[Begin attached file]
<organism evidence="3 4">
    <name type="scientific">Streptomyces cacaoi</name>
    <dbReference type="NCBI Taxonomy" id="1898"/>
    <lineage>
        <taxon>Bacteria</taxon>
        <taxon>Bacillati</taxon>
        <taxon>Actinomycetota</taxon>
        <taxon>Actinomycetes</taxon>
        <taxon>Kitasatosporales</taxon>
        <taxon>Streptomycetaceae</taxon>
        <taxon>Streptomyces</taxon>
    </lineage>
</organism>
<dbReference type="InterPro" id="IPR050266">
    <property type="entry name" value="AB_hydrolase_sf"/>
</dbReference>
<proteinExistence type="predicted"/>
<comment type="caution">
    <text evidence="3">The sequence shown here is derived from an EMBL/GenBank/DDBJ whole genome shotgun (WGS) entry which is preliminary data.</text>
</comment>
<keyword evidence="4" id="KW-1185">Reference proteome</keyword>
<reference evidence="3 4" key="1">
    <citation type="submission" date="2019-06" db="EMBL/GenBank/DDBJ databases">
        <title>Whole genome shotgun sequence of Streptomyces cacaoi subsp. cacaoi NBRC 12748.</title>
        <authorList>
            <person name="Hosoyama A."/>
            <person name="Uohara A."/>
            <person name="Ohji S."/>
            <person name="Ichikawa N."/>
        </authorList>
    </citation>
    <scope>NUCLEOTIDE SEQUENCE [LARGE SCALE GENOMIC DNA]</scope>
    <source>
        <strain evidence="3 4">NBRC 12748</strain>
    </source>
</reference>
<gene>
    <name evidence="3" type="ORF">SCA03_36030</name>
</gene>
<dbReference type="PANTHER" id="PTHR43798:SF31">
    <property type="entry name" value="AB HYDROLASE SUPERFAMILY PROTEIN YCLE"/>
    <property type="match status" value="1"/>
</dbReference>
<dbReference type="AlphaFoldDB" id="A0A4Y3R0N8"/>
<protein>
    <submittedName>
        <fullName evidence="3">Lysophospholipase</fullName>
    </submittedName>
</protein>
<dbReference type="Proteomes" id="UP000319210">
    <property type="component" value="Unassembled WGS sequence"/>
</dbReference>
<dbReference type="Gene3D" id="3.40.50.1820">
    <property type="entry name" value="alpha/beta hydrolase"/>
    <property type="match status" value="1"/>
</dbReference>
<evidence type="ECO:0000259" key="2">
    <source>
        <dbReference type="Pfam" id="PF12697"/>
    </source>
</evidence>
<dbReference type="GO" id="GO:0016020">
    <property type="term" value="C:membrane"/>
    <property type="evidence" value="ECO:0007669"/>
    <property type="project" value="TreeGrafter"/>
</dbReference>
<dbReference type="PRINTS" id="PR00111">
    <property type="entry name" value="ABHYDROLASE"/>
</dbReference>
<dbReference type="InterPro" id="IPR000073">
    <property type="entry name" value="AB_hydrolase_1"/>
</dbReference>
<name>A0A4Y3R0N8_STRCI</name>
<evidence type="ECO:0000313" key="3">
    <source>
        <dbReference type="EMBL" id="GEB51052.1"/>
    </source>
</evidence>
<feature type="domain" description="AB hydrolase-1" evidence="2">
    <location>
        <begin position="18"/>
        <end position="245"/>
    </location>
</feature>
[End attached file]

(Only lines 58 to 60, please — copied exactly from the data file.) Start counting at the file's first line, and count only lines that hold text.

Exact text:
    <source>
        <dbReference type="Pfam" id="PF12697"/>
    </source>